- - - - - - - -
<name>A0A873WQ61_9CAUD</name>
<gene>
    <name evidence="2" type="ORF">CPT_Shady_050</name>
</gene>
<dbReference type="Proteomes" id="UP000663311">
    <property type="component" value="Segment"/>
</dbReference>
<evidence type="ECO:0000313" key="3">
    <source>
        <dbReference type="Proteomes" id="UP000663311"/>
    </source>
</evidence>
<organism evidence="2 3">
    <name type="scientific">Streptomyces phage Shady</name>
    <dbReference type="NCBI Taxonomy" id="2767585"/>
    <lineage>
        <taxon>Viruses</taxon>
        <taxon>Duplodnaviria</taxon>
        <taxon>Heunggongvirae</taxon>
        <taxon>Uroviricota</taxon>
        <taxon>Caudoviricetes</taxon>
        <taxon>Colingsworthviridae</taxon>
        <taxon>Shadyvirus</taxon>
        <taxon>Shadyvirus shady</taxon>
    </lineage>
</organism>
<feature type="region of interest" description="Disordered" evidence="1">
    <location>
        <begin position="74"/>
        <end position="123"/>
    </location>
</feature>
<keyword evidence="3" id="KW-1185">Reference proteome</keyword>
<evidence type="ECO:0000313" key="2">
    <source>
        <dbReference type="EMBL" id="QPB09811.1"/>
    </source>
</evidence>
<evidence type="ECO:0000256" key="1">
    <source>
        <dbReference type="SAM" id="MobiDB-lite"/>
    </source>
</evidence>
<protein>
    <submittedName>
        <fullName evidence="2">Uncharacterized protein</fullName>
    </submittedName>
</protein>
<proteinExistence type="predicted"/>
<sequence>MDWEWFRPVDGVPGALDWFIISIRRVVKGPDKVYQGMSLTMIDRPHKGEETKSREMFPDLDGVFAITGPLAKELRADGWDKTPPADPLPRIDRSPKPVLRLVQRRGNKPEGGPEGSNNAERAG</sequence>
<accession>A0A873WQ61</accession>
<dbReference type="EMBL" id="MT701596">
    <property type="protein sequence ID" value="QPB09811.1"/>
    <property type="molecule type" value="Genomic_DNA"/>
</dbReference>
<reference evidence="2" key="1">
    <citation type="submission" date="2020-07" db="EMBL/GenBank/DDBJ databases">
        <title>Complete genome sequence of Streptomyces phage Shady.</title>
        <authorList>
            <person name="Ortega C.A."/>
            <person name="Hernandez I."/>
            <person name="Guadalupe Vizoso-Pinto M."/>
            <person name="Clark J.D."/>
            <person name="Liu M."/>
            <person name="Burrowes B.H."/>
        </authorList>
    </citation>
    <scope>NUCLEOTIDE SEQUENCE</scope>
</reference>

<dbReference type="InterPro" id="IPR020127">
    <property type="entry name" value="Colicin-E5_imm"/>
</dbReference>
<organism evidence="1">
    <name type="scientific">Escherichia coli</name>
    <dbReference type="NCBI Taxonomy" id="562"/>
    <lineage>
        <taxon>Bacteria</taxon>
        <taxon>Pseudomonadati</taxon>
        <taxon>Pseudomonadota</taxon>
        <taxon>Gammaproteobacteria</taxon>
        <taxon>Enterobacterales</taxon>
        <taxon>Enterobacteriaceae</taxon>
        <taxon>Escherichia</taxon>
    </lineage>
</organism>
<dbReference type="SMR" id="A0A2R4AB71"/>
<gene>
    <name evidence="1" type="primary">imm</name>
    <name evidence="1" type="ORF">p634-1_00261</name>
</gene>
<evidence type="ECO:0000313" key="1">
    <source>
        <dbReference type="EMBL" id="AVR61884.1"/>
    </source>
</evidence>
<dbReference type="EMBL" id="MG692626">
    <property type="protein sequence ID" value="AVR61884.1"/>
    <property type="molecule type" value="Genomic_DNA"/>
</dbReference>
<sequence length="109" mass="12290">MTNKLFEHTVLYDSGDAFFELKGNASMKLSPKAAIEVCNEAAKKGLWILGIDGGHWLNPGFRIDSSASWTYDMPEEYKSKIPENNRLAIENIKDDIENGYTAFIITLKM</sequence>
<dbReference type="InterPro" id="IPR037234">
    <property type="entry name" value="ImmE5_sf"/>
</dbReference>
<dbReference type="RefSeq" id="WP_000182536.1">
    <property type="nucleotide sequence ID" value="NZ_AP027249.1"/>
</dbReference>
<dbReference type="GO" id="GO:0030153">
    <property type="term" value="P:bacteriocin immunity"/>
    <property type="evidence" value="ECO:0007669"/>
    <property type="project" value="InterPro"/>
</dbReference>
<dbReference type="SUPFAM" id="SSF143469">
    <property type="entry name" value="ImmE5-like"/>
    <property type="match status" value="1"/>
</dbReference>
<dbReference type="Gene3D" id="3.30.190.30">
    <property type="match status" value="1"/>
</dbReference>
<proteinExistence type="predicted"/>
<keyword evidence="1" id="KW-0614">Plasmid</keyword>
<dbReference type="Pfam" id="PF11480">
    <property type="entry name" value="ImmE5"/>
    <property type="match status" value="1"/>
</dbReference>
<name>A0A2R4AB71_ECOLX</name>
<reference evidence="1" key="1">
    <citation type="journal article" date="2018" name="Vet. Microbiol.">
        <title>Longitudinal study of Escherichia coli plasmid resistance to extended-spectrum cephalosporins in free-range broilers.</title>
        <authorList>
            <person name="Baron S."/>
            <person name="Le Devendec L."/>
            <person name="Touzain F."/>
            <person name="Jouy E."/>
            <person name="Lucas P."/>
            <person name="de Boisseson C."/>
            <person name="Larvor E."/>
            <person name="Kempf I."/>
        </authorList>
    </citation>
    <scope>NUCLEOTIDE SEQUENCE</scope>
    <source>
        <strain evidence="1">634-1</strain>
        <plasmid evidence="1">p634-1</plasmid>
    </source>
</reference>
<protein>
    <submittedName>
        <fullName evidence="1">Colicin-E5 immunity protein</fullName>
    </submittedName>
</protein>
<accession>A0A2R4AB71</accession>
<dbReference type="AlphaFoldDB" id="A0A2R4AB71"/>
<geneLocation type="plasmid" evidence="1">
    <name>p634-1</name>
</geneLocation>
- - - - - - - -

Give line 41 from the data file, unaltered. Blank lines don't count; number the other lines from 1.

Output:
        <dbReference type="SAM" id="MobiDB-lite"/>